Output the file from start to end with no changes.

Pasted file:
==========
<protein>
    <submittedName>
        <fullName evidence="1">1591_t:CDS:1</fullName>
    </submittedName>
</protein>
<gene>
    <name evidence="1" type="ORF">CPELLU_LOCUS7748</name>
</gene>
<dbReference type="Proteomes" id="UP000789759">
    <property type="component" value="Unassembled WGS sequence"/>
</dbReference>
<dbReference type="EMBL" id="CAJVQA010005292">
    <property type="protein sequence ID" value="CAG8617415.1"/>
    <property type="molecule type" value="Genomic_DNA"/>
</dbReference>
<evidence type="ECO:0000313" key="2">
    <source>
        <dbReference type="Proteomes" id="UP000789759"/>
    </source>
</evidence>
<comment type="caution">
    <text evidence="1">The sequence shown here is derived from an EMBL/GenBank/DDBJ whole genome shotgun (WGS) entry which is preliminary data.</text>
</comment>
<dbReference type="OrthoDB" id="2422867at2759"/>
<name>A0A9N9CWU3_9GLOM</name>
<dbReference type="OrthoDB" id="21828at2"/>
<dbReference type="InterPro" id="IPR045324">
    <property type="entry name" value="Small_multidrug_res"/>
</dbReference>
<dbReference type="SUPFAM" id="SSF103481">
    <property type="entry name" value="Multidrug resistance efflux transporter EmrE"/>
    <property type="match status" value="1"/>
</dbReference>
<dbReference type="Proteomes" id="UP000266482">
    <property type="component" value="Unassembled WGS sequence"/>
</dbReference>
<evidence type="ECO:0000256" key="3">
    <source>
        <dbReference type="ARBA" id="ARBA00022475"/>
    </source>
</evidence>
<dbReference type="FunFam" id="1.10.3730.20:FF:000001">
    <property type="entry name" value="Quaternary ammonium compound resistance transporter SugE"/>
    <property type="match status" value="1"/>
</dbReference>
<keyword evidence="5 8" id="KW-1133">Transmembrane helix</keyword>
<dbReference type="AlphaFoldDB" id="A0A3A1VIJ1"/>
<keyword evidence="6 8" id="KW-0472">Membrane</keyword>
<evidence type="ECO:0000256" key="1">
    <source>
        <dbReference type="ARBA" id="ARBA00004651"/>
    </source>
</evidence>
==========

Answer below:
<protein>
    <submittedName>
        <fullName evidence="1">1591_t:CDS:1</fullName>
    </submittedName>
</protein>
<gene>
    <name evidence="1" type="ORF">CPELLU_LOCUS7748</name>
</gene>
<dbReference type="Proteomes" id="UP000789759">
    <property type="component" value="Unassembled WGS sequence"/>
</dbReference>
<dbReference type="EMBL" id="CAJVQA010005292">
    <property type="protein sequence ID" value="CAG8617415.1"/>
    <property type="molecule type" value="Genomic_DNA"/>
</dbReference>
<evidence type="ECO:0000313" key="2">
    <source>
        <dbReference type="Proteomes" id="UP000789759"/>
    </source>
</evidence>
<comment type="caution">
    <text evidence="1">The sequence shown here is derived from an EMBL/GenBank/DDBJ whole genome shotgun (WGS) entry which is preliminary data.</text>
</comment>
<dbReference type="OrthoDB" id="2422867at2759"/>
<name>A0A9N9CWU3_9GLOM</name>
<dbReference type="OrthoDB" id="21828at2"/>
<dbReference type="InterPro" id="IPR045324">
    <property type="entry name" value="Small_multidrug_res"/>
</dbReference>
<dbReference type="SUPFAM" id="SSF103481">
    <property type="entry name" value="Multidrug resistance efflux transporter EmrE"/>
    <property type="match status" value="1"/>
</dbReference>
<dbReference type="Proteomes" id="UP000266482">
    <property type="component" value="Unassembled WGS sequence"/>
</dbReference>
<evidence type="ECO:0000256" key="3">
    <source>
        <dbReference type="ARBA" id="ARBA00022475"/>
    </source>
</evidence>
<dbReference type="FunFam" id="1.10.3730.20:FF:000001">
    <property type="entry name" value="Quaternary ammonium compound resistance transporter SugE"/>
    <property type="match status" value="1"/>
</dbReference>
<keyword evidence="5 8" id="KW-1133">Transmembrane helix</keyword>
<dbReference type="AlphaFoldDB" id="A0A3A1VIJ1"/>
<keyword evidence="6 8" id="KW-0472">Membrane</keyword>
<evidence type="ECO:0000256" key="1">
    <source>
        <dbReference type="ARBA" id="ARBA00004651"/>
    </source>
</evidence>